Lark Partners, Suffolk ~ Day 2

| April 16, 2013 | 8 Comments 

A joyous second day with all the staff and children, from West Row Primary. We were also joined by the colleagues from neighbouring schools, and, following yesterday’s full on digital day, we had the opportunity to ‘push’ that to the background and go all analog.

When we say “analog”, we were actually using digital virtual worlds, but they are so immersive they act as a stimulus for some inventive analog/analogue word play.

A delightful morning with KS2 pupils and staff, followed by an equally delightful afternoon with some Foundation Stage pupils, the KS1 pupils and a few Y3 pupils.

Thank you to Stacey Kendall, Deputy Headteacher of West Row Primary, for recording some of her reflections here:

The children were thoroughly engaged from the start, sharing ideas with their peers and with little encouragement, Tim. They were totally immersed in the virtual world, using metaphors and similes to describe the setting. Before long even the most reluctant writers were chomping at the bit to have a go at getting it down on paper. I would never have believed that the children would have to be asked to stop writing in order to move on to the next activity!

The activities were language rich and modelled expertly and the children were so eager to share their work. Role – play techniques were used to further develop the ‘talk for writing’ theme, higher-order questions were asked and time was given to the children to ‘just’ develop their ideas.

The two days of training were delivered with humour and enthusiasm. The passion for engaging children with the writing process was inspiring. The staff have not stopped talking about what they have seen.

Many ideas will be taken from these two days and much will be developed as a result. Thank you.

It was a pleasure to spend time with children who are developing their skills when contributing  ideas through a ‘hands-free’ policy across their school. So valuable.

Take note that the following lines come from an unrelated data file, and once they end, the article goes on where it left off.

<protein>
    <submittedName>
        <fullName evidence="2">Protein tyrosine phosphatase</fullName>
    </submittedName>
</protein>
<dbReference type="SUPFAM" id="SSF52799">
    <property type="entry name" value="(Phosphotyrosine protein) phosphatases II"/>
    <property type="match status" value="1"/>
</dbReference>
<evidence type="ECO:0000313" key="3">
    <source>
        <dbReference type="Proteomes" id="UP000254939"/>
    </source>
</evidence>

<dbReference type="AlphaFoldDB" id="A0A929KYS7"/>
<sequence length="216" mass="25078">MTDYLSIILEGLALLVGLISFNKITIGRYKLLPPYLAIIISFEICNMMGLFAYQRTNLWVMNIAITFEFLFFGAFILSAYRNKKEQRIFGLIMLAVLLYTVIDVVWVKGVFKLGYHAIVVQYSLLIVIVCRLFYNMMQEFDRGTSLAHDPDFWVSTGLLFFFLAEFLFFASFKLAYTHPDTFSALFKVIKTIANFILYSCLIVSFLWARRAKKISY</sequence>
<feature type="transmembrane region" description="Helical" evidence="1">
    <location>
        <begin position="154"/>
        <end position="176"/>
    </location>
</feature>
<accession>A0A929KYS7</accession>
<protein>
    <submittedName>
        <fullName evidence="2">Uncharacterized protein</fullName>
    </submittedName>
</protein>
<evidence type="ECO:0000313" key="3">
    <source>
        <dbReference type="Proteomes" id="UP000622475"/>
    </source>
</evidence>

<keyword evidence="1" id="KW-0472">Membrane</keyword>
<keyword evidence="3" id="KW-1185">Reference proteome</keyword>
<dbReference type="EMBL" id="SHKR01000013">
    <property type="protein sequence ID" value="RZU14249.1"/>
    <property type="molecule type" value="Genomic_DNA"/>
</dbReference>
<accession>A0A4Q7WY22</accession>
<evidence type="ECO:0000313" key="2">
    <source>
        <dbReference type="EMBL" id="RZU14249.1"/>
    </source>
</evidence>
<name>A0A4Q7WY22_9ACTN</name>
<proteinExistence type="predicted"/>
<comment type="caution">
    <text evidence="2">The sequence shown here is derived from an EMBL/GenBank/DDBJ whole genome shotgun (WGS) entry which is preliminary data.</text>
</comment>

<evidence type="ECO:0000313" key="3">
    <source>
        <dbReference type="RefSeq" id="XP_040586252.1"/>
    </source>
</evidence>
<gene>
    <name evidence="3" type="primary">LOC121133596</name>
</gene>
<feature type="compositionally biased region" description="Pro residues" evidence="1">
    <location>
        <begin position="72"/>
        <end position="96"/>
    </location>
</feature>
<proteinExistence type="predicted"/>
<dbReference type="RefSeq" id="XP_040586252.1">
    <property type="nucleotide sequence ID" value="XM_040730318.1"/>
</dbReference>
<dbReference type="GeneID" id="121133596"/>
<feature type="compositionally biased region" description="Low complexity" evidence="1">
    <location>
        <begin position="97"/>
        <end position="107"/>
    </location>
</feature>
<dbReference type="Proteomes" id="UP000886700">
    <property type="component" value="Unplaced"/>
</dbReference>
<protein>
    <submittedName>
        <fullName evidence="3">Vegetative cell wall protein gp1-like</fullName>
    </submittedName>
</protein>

Stacey went on to explain, further, their ‘No hands up’ approach:

‘The children at West Row school have been practising ‘No hands up’ since September 2012. We found that expecting children to put their hands up to share their ideas automatically stopped half of the class trying or bothering as it was often the ‘Knowledge monkeys’ that were chosen to answer. We found it stifled conversation, stopped children building on each others ideas and limited the types of questions teachers asked.  This idea was further developed through discussions with the children and staff and a list of ‘Ways to have your say’ was drafted. This has helped us on our way to eliminate passive learners and engage every child in every lesson!

Thanks again to Geraldine Ciantar, Headteacher of West Row Primary, for her skillful coordination of these two days, (and her delicious fat free cooking!).

Category: 1) Events and Training days

Comments (8)

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  1. Nicola Davies says:

    Thank you to Tim and Sarah for a truly inspiring 2 days for myself and the children. I have so much I want to work through and try and I can’t wait to get started!

  2. Christa Page says:

    Thank you for another great day. Great to see ideas in practise. The children got so much out of it. A truly inspiring day.

  3. Tim says:

    That’s great to hear – and thank you for taking the time to let us know too
    Enjoy what you try first and keep in touch if you need help with anything
    Well done – Go For It!

  4. Tim says:

    Thank you Christa
    The children did SO well didn’t they?
    We really enjoyed our visit. Thank you again

  5. Simon Goddard says:

    Thank you Tim and Sarah for a truly enjoyable day. You have given me so much that I am really looking forward to putting some of your wonderful ideas into practise.

  6. Sarah says:

    Thank you, Simon. Please keep in touch and let us know how you get on. All the best.
    Tim and Sarah

  7. Mark A says:

    What a great two days! I can’t wait to use so many tools from these sessions for myself.

  8. Sarah says:

    That is great to hear! Thank you, Mark. All the best.

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